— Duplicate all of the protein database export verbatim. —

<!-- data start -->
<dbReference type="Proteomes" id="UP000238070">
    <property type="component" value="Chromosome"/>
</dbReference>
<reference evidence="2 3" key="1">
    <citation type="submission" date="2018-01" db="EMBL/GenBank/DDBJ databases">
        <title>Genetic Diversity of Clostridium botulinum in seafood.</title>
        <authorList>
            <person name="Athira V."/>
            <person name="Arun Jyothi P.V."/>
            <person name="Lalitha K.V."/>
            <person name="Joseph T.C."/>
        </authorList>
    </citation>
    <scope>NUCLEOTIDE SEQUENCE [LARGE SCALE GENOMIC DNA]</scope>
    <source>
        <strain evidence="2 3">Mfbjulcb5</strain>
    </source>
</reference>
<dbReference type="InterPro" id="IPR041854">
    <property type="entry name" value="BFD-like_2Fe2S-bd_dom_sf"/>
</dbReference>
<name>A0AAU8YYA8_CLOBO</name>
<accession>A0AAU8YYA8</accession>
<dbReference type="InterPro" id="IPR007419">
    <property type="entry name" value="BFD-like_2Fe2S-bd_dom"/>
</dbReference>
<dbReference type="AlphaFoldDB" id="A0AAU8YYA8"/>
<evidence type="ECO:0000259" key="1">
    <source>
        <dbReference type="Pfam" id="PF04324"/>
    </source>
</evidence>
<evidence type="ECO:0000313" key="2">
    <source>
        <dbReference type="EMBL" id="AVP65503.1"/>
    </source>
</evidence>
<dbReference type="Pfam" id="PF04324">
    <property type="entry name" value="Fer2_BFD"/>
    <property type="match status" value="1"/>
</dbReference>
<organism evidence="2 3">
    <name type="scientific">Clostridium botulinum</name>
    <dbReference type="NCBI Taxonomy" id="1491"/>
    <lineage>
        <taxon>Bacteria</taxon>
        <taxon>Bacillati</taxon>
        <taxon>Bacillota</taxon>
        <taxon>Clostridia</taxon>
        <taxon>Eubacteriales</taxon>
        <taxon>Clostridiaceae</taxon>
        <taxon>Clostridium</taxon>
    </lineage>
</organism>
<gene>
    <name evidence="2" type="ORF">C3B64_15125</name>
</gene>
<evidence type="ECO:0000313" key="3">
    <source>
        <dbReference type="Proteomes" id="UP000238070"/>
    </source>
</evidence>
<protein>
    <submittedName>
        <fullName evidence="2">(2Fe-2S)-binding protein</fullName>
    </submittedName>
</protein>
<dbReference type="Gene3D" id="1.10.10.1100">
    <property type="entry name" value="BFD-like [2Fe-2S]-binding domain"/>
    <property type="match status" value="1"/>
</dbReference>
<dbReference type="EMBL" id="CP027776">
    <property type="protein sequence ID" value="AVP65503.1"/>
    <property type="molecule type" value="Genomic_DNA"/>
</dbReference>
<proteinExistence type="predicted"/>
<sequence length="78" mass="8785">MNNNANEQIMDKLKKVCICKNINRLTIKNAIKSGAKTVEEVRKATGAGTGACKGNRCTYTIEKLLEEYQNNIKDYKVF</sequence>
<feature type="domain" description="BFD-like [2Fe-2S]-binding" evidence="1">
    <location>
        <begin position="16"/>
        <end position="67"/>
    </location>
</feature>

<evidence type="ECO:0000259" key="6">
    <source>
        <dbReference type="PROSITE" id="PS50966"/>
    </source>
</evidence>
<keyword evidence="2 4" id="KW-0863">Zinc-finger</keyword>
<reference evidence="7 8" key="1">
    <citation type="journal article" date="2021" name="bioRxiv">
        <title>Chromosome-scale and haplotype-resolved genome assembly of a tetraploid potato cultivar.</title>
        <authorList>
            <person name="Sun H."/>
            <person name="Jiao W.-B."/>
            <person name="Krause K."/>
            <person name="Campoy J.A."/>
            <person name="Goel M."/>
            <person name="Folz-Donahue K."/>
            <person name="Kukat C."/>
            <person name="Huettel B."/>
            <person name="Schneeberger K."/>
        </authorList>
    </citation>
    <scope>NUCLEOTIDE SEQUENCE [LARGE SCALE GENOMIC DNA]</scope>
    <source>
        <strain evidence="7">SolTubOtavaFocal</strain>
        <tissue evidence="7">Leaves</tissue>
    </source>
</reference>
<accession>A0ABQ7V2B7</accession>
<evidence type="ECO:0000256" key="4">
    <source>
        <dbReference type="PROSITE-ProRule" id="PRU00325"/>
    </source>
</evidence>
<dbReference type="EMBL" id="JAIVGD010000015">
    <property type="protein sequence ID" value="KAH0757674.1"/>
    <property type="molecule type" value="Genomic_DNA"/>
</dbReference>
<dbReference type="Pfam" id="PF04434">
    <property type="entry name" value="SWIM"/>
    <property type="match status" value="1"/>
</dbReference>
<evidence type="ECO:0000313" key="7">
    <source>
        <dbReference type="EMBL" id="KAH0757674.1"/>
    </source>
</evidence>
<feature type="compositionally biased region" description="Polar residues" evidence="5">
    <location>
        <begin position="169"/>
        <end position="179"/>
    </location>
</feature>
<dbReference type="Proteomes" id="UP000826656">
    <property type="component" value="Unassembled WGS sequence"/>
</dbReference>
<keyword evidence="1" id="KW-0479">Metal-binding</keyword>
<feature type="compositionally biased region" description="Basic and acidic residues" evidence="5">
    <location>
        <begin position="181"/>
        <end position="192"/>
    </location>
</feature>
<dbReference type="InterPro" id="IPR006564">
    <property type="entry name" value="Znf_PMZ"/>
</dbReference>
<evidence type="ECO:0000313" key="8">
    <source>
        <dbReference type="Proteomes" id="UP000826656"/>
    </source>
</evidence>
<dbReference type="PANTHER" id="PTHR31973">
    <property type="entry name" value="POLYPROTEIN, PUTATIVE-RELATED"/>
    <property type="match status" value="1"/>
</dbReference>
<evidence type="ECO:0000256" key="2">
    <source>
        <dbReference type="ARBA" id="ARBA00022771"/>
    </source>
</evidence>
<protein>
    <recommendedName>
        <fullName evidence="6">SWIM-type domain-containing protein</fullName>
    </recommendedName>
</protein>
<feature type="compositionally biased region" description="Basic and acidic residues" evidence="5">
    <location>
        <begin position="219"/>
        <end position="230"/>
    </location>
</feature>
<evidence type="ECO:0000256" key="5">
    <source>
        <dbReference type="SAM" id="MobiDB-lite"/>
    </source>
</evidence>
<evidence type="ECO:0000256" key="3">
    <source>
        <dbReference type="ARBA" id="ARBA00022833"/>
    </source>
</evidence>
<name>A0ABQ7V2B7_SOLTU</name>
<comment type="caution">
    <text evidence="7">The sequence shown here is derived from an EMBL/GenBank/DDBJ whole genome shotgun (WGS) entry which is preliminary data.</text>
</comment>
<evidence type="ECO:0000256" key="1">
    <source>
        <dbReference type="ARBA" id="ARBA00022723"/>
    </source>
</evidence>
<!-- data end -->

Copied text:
<dbReference type="Proteomes" id="UP000238070">
    <property type="component" value="Chromosome"/>
</dbReference>
<reference evidence="2 3" key="1">
    <citation type="submission" date="2018-01" db="EMBL/GenBank/DDBJ databases">
        <title>Genetic Diversity of Clostridium botulinum in seafood.</title>
        <authorList>
            <person name="Athira V."/>
            <person name="Arun Jyothi P.V."/>
            <person name="Lalitha K.V."/>
            <person name="Joseph T.C."/>
        </authorList>
    </citation>
    <scope>NUCLEOTIDE SEQUENCE [LARGE SCALE GENOMIC DNA]</scope>
    <source>
        <strain evidence="2 3">Mfbjulcb5</strain>
    </source>
</reference>
<dbReference type="InterPro" id="IPR041854">
    <property type="entry name" value="BFD-like_2Fe2S-bd_dom_sf"/>
</dbReference>
<name>A0AAU8YYA8_CLOBO</name>
<accession>A0AAU8YYA8</accession>
<dbReference type="InterPro" id="IPR007419">
    <property type="entry name" value="BFD-like_2Fe2S-bd_dom"/>
</dbReference>
<dbReference type="AlphaFoldDB" id="A0AAU8YYA8"/>
<evidence type="ECO:0000259" key="1">
    <source>
        <dbReference type="Pfam" id="PF04324"/>
    </source>
</evidence>
<evidence type="ECO:0000313" key="2">
    <source>
        <dbReference type="EMBL" id="AVP65503.1"/>
    </source>
</evidence>
<dbReference type="Pfam" id="PF04324">
    <property type="entry name" value="Fer2_BFD"/>
    <property type="match status" value="1"/>
</dbReference>
<organism evidence="2 3">
    <name type="scientific">Clostridium botulinum</name>
    <dbReference type="NCBI Taxonomy" id="1491"/>
    <lineage>
        <taxon>Bacteria</taxon>
        <taxon>Bacillati</taxon>
        <taxon>Bacillota</taxon>
        <taxon>Clostridia</taxon>
        <taxon>Eubacteriales</taxon>
        <taxon>Clostridiaceae</taxon>
        <taxon>Clostridium</taxon>
    </lineage>
</organism>
<gene>
    <name evidence="2" type="ORF">C3B64_15125</name>
</gene>
<evidence type="ECO:0000313" key="3">
    <source>
        <dbReference type="Proteomes" id="UP000238070"/>
    </source>
</evidence>
<protein>
    <submittedName>
        <fullName evidence="2">(2Fe-2S)-binding protein</fullName>
    </submittedName>
</protein>
<dbReference type="Gene3D" id="1.10.10.1100">
    <property type="entry name" value="BFD-like [2Fe-2S]-binding domain"/>
    <property type="match status" value="1"/>
</dbReference>
<dbReference type="EMBL" id="CP027776">
    <property type="protein sequence ID" value="AVP65503.1"/>
    <property type="molecule type" value="Genomic_DNA"/>
</dbReference>
<proteinExistence type="predicted"/>
<sequence length="78" mass="8785">MNNNANEQIMDKLKKVCICKNINRLTIKNAIKSGAKTVEEVRKATGAGTGACKGNRCTYTIEKLLEEYQNNIKDYKVF</sequence>
<feature type="domain" description="BFD-like [2Fe-2S]-binding" evidence="1">
    <location>
        <begin position="16"/>
        <end position="67"/>
    </location>
</feature>

<evidence type="ECO:0000259" key="6">
    <source>
        <dbReference type="PROSITE" id="PS50966"/>
    </source>
</evidence>
<keyword evidence="2 4" id="KW-0863">Zinc-finger</keyword>
<reference evidence="7 8" key="1">
    <citation type="journal article" date="2021" name="bioRxiv">
        <title>Chromosome-scale and haplotype-resolved genome assembly of a tetraploid potato cultivar.</title>
        <authorList>
            <person name="Sun H."/>
            <person name="Jiao W.-B."/>
            <person name="Krause K."/>
            <person name="Campoy J.A."/>
            <person name="Goel M."/>
            <person name="Folz-Donahue K."/>
            <person name="Kukat C."/>
            <person name="Huettel B."/>
            <person name="Schneeberger K."/>
        </authorList>
    </citation>
    <scope>NUCLEOTIDE SEQUENCE [LARGE SCALE GENOMIC DNA]</scope>
    <source>
        <strain evidence="7">SolTubOtavaFocal</strain>
        <tissue evidence="7">Leaves</tissue>
    </source>
</reference>
<accession>A0ABQ7V2B7</accession>
<evidence type="ECO:0000256" key="4">
    <source>
        <dbReference type="PROSITE-ProRule" id="PRU00325"/>
    </source>
</evidence>
<dbReference type="EMBL" id="JAIVGD010000015">
    <property type="protein sequence ID" value="KAH0757674.1"/>
    <property type="molecule type" value="Genomic_DNA"/>
</dbReference>
<dbReference type="Pfam" id="PF04434">
    <property type="entry name" value="SWIM"/>
    <property type="match status" value="1"/>
</dbReference>
<evidence type="ECO:0000313" key="7">
    <source>
        <dbReference type="EMBL" id="KAH0757674.1"/>
    </source>
</evidence>
<feature type="compositionally biased region" description="Polar residues" evidence="5">
    <location>
        <begin position="169"/>
        <end position="179"/>
    </location>
</feature>
<dbReference type="Proteomes" id="UP000826656">
    <property type="component" value="Unassembled WGS sequence"/>
</dbReference>
<keyword evidence="1" id="KW-0479">Metal-binding</keyword>
<feature type="compositionally biased region" description="Basic and acidic residues" evidence="5">
    <location>
        <begin position="181"/>
        <end position="192"/>
    </location>
</feature>
<dbReference type="InterPro" id="IPR006564">
    <property type="entry name" value="Znf_PMZ"/>
</dbReference>
<evidence type="ECO:0000313" key="8">
    <source>
        <dbReference type="Proteomes" id="UP000826656"/>
    </source>
</evidence>
<dbReference type="PANTHER" id="PTHR31973">
    <property type="entry name" value="POLYPROTEIN, PUTATIVE-RELATED"/>
    <property type="match status" value="1"/>
</dbReference>
<evidence type="ECO:0000256" key="2">
    <source>
        <dbReference type="ARBA" id="ARBA00022771"/>
    </source>
</evidence>
<protein>
    <recommendedName>
        <fullName evidence="6">SWIM-type domain-containing protein</fullName>
    </recommendedName>
</protein>
<feature type="compositionally biased region" description="Basic and acidic residues" evidence="5">
    <location>
        <begin position="219"/>
        <end position="230"/>
    </location>
</feature>
<evidence type="ECO:0000256" key="5">
    <source>
        <dbReference type="SAM" id="MobiDB-lite"/>
    </source>
</evidence>
<evidence type="ECO:0000256" key="3">
    <source>
        <dbReference type="ARBA" id="ARBA00022833"/>
    </source>
</evidence>
<name>A0ABQ7V2B7_SOLTU</name>
<comment type="caution">
    <text evidence="7">The sequence shown here is derived from an EMBL/GenBank/DDBJ whole genome shotgun (WGS) entry which is preliminary data.</text>
</comment>
<evidence type="ECO:0000256" key="1">
    <source>
        <dbReference type="ARBA" id="ARBA00022723"/>
    </source>
</evidence>